Home People INTERVIEW: DJ Yuki Maguire

INTERVIEW: DJ Yuki Maguire

Fluent in Jazz
DJ Yuki Maguire
celebrates music that crosses borders

“Hello. Konnichiwa. Bon Jour. Ni Hao. Gutentag. Buenas Dias. Welcome to Yuki Maguire’s International Jazz Hour.” Thus begins Yuki Maguire’s jazz radio show on WUMR from the University of Memphis. Maguire, an expat originally from Akita Prefecture, has settled in this famously musical city because of her husband’s job with Federal Express, which is headquartered there. Her twin sons studied jazz at the renowned Stax Music Academy and released an album as The Maguire Twins last year. The album, Seeking Higher Ground, rose to No. 32 on JazzWeek’s bestseller chart last summer.

Around the time that her twin boys were producing their album early last year, Yuki decided it was time for her to get into the jazz scene. “It is very hard making a living as a musician, so I wanted to help them,” she says from her hometown in Akita, which she was visiting for Obon. “I began learning about jazz, and the more I learned, I thought, I should help everybody (in the jazz industry). We have a station in Memphis that plays jazz 24/7. From midnight to 7 in the morning, they stream jazz with no DJ. I suggested that I could make a program, and that’s how I came up with the International Jazz Hour.”

Yuki has led a very international life. She worked for KLM Royal Dutch Airlines, lived in Amsterdam for a time, moved back to Tokyo once she got married, then raised her three sons in Hong Kong, where they went to international schools. Finally, they all moved to Memphis when her husband was transferred. Along the way, Yuki has studied eight languages (she says jazz is her ninth) and traveled to about 70 countries.

For her radio show (you can find past shows on Youtube by searching “International Jazz Hour”), Yuki researches how musicians in different countries interpret jazz. She has aired two shows on French musicians and is putting together shows on jazz in Argentina, Sweden, Italy, Catalonia, and Eastern European countries. She’s also aired shows on Memphis jazz. Because of often tense race relations in the city, the music scene tends to get divided into black and white. But Yuki says, “I am not white, and I am not black, so I can talk about the scene in a different way.” She thought it was important to celebrate Memphis jazz to let the world know that so many jazz giants came from Memphis. Almost all of them had to leave the city to make their names elsewhere.

But perhaps the shows that have affected her the most are her two hours on the jazz of Japanese American. Jazz drummer Akira Tana introduced Yuki to many Japanese American jazz musicians, including our very own Deems Tsutakawa.  As she listened to and researched Japanese American jazz, she was struck by the individual stories and how many of the musicians would reach to Japan for inspiration. “It’s American music, but they have their own heritage,” she says. One of the musicians she featured, Grammy-nominated Anthony Brown, has a Japanese mother and an American father. “His music is really interesting because he incorporates other Asian instruments – not only Japanese, but Chinese and Indian.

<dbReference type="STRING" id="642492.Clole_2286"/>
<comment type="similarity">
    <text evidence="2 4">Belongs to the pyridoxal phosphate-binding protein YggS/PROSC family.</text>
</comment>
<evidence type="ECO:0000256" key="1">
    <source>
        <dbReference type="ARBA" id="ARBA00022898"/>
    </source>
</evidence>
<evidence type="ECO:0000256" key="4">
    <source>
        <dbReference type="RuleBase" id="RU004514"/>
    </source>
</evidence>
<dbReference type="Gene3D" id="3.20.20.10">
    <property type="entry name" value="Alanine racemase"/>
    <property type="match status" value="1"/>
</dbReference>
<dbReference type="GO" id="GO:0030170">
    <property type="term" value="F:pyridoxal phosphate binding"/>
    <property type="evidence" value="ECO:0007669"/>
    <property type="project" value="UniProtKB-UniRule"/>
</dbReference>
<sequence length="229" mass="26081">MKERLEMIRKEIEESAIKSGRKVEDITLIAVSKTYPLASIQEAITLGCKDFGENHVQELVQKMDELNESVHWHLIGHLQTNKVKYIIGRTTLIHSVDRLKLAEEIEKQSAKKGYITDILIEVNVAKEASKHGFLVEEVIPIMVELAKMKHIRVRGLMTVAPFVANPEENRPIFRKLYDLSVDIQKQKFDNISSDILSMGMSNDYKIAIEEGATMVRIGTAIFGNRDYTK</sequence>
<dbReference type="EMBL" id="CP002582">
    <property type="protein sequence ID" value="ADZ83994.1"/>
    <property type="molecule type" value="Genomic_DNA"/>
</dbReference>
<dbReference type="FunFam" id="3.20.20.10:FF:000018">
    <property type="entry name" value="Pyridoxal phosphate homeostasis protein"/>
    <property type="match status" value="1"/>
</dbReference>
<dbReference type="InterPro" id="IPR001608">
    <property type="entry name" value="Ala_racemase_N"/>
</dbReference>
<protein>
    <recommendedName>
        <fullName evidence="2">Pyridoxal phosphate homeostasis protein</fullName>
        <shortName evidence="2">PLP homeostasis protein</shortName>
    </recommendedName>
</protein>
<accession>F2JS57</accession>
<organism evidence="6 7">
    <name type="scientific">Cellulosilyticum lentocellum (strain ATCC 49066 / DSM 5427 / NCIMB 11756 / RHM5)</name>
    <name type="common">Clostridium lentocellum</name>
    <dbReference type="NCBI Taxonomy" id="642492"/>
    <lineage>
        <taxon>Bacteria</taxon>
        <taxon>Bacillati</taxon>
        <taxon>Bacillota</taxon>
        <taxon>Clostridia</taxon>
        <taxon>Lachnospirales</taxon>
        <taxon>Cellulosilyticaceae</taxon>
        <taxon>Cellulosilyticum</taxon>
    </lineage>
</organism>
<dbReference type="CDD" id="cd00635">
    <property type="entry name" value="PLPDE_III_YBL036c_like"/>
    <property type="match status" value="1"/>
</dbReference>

“In Japan, we want to learn about Western music,” she continues. “But Japanese Americans put more Japanese elements into their music. For example, Mark Izu of the Bay Area puts more Noh elements into his jazz. Kenny Endo is a taiko drummer who I heard in Hong Kong. It is amazing music, but I didn’t know I would come across his music again as jazz. A lot of them have faced discrimination or spent time in relocation camps, and that may have triggered their impulse to put more Japanese elements into their music.

“I knew vaguely about the relocation camps and the American government admitting wrongdoing later,” she says. “It’s important to learn from this history.”

Yuki’s radio show is bilingual. She describes artists and their songs in Japanese and English. But she keeps the talking to a minimum so that the music can speak for itself. “Jazz is a tool to express ourselves,” she says.  Her show airs Tuesdays and Thursdays 5-6am (CST) on WUMR (https://www.memphis.edu/wumr) and archives can be found on YouTube.

Playlist for Yuki Maguire’s International Jazz Hour Japanese American


1. Akira Tana, Taiyo ni Hoero (Ai San San)
2. Makoto Horiuchi, Spirit of The Island (Spirit of The Island)
3. Sumi Tonooka, Be The Dance (Long Ago Today)
4. Mark Izu, Seahorse Waltz (The Music of Mu)
5. Deems Tsutakawa, Tough Tofu (Deems Greatest Hits)
6. Lisa Nobumoto, No Regrets (First Time Out)
7. Art Hirahara, Ringo Oiwake (Sunward Bound)
8. Masaru Koga, Perseverance (Flower Fire)
9. Akira Tana, Aguas de Marco (JazzaNova)


1. Anthony Brown’s Asian American Orchestra, Mount Harissa (Far East Suite)
2. Justin Kauflin, Coming Home (Coming Home)
3. Jake Shimabukuro, Dragon ’18 Live (The Greatest Days)
4. Gene Ess, Fireflies of Hiroshima (Aptheosis)
5. Hiroshima, Koto Cruise (Departure)
6. The Maguire Twins, Hamabe no Uta (The Sound of Music)
7. Bob Kenmotsu, I’m In Love With You (I’m In Love With You)
8. Kenny Endo, Pono (Honua)
9. Anthony Brown’s Asian American Orchestra, Andantino/Adagio Rhapsody in Blue (TEN)